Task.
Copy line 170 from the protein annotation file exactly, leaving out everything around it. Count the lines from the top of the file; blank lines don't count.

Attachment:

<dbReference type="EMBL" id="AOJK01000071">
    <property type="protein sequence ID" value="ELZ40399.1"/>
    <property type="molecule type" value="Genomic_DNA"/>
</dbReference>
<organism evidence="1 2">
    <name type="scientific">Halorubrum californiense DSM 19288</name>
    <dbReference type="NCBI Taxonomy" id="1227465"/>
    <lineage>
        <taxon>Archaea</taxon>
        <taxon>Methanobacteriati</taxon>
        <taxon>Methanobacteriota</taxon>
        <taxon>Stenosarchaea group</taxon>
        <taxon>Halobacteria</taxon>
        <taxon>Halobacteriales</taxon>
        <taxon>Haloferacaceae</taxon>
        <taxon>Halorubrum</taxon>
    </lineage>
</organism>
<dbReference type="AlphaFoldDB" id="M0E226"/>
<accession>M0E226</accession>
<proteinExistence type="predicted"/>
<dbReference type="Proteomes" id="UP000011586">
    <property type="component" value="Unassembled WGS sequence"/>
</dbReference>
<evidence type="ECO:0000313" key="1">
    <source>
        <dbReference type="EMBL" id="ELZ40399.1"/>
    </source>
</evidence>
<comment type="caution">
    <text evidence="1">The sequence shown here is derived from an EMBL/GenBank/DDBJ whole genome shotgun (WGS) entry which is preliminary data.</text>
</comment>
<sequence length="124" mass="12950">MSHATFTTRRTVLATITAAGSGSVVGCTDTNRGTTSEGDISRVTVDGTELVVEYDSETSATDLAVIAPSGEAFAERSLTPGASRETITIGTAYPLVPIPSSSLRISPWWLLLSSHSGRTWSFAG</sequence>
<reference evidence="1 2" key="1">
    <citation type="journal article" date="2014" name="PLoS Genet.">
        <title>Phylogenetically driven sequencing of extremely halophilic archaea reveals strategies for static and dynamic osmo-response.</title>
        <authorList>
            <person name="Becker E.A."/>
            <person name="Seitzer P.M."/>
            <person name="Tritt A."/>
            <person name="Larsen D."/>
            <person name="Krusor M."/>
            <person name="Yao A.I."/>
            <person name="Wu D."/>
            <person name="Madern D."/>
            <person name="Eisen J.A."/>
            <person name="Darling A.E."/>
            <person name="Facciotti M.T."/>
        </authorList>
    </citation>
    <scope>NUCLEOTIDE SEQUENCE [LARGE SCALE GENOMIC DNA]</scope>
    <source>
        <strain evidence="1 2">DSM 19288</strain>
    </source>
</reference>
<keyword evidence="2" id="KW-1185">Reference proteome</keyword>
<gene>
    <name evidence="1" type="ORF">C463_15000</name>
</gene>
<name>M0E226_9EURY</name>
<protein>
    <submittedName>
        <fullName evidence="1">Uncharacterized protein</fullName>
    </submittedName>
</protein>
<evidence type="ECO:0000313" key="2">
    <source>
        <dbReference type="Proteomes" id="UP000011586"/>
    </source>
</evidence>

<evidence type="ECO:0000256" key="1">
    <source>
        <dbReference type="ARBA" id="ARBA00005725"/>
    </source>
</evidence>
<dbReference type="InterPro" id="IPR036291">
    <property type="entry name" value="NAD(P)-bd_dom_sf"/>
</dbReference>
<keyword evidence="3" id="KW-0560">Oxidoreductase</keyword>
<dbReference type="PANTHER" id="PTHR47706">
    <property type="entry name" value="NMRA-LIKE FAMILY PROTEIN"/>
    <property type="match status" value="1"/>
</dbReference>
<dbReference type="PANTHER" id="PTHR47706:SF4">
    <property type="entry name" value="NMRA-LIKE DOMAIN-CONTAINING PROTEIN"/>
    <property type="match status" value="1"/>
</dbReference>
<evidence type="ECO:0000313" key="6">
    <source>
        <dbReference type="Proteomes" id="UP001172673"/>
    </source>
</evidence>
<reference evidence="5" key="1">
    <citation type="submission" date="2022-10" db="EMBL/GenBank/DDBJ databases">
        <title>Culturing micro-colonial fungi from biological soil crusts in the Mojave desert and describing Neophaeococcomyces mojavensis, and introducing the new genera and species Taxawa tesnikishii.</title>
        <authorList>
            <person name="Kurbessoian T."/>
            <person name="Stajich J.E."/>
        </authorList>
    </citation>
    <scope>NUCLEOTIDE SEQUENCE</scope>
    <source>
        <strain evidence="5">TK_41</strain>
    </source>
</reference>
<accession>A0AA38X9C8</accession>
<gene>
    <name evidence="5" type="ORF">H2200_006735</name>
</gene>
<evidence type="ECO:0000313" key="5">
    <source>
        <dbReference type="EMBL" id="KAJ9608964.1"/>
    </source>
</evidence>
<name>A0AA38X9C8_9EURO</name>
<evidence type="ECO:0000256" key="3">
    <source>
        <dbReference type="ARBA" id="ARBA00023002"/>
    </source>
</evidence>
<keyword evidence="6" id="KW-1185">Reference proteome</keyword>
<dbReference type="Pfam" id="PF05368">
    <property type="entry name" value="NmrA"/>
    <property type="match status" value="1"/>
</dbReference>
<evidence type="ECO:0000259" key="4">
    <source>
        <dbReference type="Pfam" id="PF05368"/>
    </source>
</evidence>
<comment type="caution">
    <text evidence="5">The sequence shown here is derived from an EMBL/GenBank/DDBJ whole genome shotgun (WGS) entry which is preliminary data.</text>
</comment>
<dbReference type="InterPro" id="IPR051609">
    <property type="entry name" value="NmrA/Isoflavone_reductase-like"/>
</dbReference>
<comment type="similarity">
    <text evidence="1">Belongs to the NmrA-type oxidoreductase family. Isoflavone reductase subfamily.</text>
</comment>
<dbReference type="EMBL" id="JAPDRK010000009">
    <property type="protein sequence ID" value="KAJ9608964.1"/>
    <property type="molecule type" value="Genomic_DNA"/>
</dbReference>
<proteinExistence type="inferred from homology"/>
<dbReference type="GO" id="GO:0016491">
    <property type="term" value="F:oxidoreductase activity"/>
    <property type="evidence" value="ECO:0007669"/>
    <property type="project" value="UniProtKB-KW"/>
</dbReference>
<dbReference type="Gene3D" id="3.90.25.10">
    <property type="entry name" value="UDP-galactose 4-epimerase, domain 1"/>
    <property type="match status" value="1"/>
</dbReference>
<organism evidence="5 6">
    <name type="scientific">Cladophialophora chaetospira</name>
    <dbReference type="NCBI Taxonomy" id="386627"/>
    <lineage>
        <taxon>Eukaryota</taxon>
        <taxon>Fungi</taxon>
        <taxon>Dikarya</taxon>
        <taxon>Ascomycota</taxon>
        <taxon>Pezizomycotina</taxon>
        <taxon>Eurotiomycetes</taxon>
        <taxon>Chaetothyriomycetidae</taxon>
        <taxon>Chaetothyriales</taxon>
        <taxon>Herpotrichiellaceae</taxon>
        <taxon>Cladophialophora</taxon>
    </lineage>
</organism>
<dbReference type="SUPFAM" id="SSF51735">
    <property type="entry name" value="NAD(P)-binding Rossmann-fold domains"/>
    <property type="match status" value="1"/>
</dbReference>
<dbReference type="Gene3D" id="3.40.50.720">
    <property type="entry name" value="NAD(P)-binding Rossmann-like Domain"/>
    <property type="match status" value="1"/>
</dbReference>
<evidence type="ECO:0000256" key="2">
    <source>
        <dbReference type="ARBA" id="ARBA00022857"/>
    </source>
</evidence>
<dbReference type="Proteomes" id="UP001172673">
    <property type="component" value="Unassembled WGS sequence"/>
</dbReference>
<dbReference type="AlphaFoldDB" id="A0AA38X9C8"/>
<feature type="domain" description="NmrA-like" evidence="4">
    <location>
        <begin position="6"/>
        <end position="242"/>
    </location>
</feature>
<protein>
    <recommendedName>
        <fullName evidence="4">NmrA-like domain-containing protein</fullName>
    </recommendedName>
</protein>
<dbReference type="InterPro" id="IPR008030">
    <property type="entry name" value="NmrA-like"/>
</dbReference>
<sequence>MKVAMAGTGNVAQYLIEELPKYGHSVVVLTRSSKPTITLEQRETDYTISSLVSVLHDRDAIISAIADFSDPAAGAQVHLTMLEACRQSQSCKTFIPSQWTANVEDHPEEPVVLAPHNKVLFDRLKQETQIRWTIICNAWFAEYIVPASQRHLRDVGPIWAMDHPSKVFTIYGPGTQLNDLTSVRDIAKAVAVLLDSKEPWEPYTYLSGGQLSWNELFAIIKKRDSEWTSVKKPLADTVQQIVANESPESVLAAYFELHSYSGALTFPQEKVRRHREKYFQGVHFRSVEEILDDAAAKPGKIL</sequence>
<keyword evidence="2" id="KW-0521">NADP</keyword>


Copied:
<dbReference type="SUPFAM" id="SSF51735">